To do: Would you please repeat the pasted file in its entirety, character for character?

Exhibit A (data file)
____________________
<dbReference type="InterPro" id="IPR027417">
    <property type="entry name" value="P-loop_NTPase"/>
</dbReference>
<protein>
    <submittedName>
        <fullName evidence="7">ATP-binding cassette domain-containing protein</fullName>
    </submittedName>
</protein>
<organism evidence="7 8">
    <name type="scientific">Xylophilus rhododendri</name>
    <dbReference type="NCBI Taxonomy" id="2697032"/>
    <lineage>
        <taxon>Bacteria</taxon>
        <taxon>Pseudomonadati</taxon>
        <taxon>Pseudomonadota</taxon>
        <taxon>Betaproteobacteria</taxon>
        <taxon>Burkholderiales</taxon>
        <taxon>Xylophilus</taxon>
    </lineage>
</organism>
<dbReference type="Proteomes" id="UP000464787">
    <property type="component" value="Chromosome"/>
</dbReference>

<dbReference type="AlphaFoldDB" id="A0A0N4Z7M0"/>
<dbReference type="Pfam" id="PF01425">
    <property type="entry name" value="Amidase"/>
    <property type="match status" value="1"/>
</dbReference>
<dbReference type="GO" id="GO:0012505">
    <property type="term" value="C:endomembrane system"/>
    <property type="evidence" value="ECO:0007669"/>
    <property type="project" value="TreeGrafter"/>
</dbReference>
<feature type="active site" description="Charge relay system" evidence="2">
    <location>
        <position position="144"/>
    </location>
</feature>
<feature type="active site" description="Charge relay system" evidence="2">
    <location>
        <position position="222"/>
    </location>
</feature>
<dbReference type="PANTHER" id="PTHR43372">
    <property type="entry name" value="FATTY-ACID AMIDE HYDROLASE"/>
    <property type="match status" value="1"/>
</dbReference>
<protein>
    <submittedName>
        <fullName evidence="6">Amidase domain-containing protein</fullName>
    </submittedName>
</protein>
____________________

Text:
<dbReference type="InterPro" id="IPR027417">
    <property type="entry name" value="P-loop_NTPase"/>
</dbReference>
<protein>
    <submittedName>
        <fullName evidence="7">ATP-binding cassette domain-containing protein</fullName>
    </submittedName>
</protein>
<organism evidence="7 8">
    <name type="scientific">Xylophilus rhododendri</name>
    <dbReference type="NCBI Taxonomy" id="2697032"/>
    <lineage>
        <taxon>Bacteria</taxon>
        <taxon>Pseudomonadati</taxon>
        <taxon>Pseudomonadota</taxon>
        <taxon>Betaproteobacteria</taxon>
        <taxon>Burkholderiales</taxon>
        <taxon>Xylophilus</taxon>
    </lineage>
</organism>
<dbReference type="Proteomes" id="UP000464787">
    <property type="component" value="Chromosome"/>
</dbReference>

<dbReference type="AlphaFoldDB" id="A0A0N4Z7M0"/>
<dbReference type="Pfam" id="PF01425">
    <property type="entry name" value="Amidase"/>
    <property type="match status" value="1"/>
</dbReference>
<dbReference type="GO" id="GO:0012505">
    <property type="term" value="C:endomembrane system"/>
    <property type="evidence" value="ECO:0007669"/>
    <property type="project" value="TreeGrafter"/>
</dbReference>
<feature type="active site" description="Charge relay system" evidence="2">
    <location>
        <position position="144"/>
    </location>
</feature>
<feature type="active site" description="Charge relay system" evidence="2">
    <location>
        <position position="222"/>
    </location>
</feature>
<dbReference type="PANTHER" id="PTHR43372">
    <property type="entry name" value="FATTY-ACID AMIDE HYDROLASE"/>
    <property type="match status" value="1"/>
</dbReference>
<protein>
    <submittedName>
        <fullName evidence="6">Amidase domain-containing protein</fullName>
    </submittedName>
</protein>